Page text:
Finding alternatives in education amidst a pandemic
The coronavirus pandemic has caused many public places to change their practices and search for alternatives to keep operations running—one of the largest groups affected by these changes is the public education system.
The continuation of classes has been a hot topic of debate. As many schools push to have in-person lessons but face barriers such as not having adequate classroom space to meet social distancing guidelines.
As a result, this has led to many schools seeking various alternatives, such as moving to remote learning on a virtual platform, blended learning, or other alternatives.
One of those alternatives is outdoor learning. Outdoor learning is a new method that some states are looking to adopt to keep face-to-face instruction while adhering to guidelines.
In a recent NBC article, unusual purchases made by Michigan and San Francisco schools towards this initiative garnered attention.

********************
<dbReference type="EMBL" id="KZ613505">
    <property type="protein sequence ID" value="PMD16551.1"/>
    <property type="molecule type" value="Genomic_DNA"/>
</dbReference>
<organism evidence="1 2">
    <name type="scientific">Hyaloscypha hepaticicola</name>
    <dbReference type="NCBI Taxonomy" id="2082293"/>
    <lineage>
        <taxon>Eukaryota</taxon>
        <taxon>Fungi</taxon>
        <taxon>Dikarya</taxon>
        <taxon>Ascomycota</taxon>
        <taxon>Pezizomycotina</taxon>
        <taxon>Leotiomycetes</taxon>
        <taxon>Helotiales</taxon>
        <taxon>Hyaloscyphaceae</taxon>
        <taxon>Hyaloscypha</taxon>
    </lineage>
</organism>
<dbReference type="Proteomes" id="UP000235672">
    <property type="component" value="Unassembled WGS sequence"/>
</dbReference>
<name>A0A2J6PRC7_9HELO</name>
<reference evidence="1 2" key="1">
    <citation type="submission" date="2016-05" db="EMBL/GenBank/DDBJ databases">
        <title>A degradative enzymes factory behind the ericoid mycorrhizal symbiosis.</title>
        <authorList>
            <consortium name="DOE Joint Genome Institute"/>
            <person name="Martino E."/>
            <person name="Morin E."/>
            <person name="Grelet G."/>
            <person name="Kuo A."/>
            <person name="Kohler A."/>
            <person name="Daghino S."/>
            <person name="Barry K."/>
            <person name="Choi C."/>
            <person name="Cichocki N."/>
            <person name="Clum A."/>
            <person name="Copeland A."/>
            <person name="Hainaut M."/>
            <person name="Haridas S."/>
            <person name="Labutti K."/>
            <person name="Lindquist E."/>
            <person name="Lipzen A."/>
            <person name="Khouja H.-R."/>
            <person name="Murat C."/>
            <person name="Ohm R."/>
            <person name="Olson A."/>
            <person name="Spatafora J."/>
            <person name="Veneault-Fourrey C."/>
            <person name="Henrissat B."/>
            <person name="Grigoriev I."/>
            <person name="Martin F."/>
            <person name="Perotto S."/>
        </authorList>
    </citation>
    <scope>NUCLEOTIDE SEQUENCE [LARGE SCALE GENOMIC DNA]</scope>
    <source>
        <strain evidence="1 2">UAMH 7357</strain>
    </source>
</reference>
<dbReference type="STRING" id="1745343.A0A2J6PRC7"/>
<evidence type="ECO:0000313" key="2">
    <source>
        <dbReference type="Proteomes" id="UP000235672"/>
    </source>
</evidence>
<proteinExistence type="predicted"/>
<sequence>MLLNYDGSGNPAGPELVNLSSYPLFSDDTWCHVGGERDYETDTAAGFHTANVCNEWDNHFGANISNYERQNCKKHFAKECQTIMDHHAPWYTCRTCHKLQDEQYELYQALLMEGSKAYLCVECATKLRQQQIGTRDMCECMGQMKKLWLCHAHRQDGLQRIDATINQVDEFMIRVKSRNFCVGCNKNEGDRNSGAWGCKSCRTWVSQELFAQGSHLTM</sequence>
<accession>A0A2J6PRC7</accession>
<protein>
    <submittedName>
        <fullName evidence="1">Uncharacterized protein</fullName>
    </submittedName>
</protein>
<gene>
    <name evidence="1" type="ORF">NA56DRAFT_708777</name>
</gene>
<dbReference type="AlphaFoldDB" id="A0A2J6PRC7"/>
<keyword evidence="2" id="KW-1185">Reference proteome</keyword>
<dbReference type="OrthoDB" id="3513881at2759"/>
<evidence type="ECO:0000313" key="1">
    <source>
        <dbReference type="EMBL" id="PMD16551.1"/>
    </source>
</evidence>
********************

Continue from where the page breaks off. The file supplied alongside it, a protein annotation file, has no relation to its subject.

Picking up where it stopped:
"The Detroit Waldorf School in Michigan is buying carriage bolts, berry bushes, and 8,000 square feet of cedarwood.
The San Francisco Unified School District has been busy gathering tree stumps."
These alternatives allow for distanced learning to occur still while maintaining in-person instruction.
If adopted by more states, it could be beneficial to parents who have to return to work and are unable to get childcare for virtual classes.
Although having its positive traits, some officials and parents have expressed concern for unpredictable weather scenarios that schools may not be able to prepare for promptly.
In the NBC article, the superintendent of Buckeye elementary school expressed her doubts about this temporary classroom.
"It's great to take advantage on a nice day, but you can't plan for that, speaking on a day last week when Phoenix's temperature reached 113 degrees Fahrenheit. The weather is too inconsistent."
Despite having its flaws, this alternate plan is one step towards finding a method that best adapts to student needs throughout this pandemic.